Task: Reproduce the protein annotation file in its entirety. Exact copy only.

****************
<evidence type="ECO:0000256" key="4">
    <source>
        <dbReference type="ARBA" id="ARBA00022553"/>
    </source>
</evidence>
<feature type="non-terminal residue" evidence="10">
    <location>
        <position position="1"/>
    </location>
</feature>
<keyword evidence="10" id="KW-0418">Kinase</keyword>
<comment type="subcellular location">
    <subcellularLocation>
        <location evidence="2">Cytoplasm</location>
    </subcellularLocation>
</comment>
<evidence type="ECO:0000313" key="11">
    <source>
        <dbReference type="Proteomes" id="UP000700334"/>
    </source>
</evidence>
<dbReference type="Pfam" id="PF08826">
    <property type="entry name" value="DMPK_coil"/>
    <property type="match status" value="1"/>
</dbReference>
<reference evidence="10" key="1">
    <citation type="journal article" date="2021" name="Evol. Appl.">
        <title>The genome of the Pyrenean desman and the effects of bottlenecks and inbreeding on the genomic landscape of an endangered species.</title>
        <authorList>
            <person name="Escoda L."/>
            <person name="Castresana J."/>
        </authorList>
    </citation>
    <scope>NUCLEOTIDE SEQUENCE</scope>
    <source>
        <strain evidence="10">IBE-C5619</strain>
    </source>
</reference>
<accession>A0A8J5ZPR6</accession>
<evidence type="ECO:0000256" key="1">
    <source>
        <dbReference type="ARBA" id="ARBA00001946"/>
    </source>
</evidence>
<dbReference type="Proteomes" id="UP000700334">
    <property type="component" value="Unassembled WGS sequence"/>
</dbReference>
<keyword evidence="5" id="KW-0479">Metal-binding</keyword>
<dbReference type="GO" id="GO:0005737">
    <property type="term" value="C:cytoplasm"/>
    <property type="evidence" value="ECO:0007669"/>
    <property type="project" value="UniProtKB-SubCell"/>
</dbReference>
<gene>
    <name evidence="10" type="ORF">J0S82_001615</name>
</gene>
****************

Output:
<evidence type="ECO:0000256" key="4">
    <source>
        <dbReference type="ARBA" id="ARBA00022553"/>
    </source>
</evidence>
<feature type="non-terminal residue" evidence="10">
    <location>
        <position position="1"/>
    </location>
</feature>
<keyword evidence="10" id="KW-0418">Kinase</keyword>
<comment type="subcellular location">
    <subcellularLocation>
        <location evidence="2">Cytoplasm</location>
    </subcellularLocation>
</comment>
<evidence type="ECO:0000313" key="11">
    <source>
        <dbReference type="Proteomes" id="UP000700334"/>
    </source>
</evidence>
<dbReference type="Pfam" id="PF08826">
    <property type="entry name" value="DMPK_coil"/>
    <property type="match status" value="1"/>
</dbReference>
<reference evidence="10" key="1">
    <citation type="journal article" date="2021" name="Evol. Appl.">
        <title>The genome of the Pyrenean desman and the effects of bottlenecks and inbreeding on the genomic landscape of an endangered species.</title>
        <authorList>
            <person name="Escoda L."/>
            <person name="Castresana J."/>
        </authorList>
    </citation>
    <scope>NUCLEOTIDE SEQUENCE</scope>
    <source>
        <strain evidence="10">IBE-C5619</strain>
    </source>
</reference>
<accession>A0A8J5ZPR6</accession>
<evidence type="ECO:0000256" key="1">
    <source>
        <dbReference type="ARBA" id="ARBA00001946"/>
    </source>
</evidence>
<dbReference type="Proteomes" id="UP000700334">
    <property type="component" value="Unassembled WGS sequence"/>
</dbReference>
<keyword evidence="5" id="KW-0479">Metal-binding</keyword>
<dbReference type="GO" id="GO:0005737">
    <property type="term" value="C:cytoplasm"/>
    <property type="evidence" value="ECO:0007669"/>
    <property type="project" value="UniProtKB-SubCell"/>
</dbReference>
<gene>
    <name evidence="10" type="ORF">J0S82_001615</name>
</gene>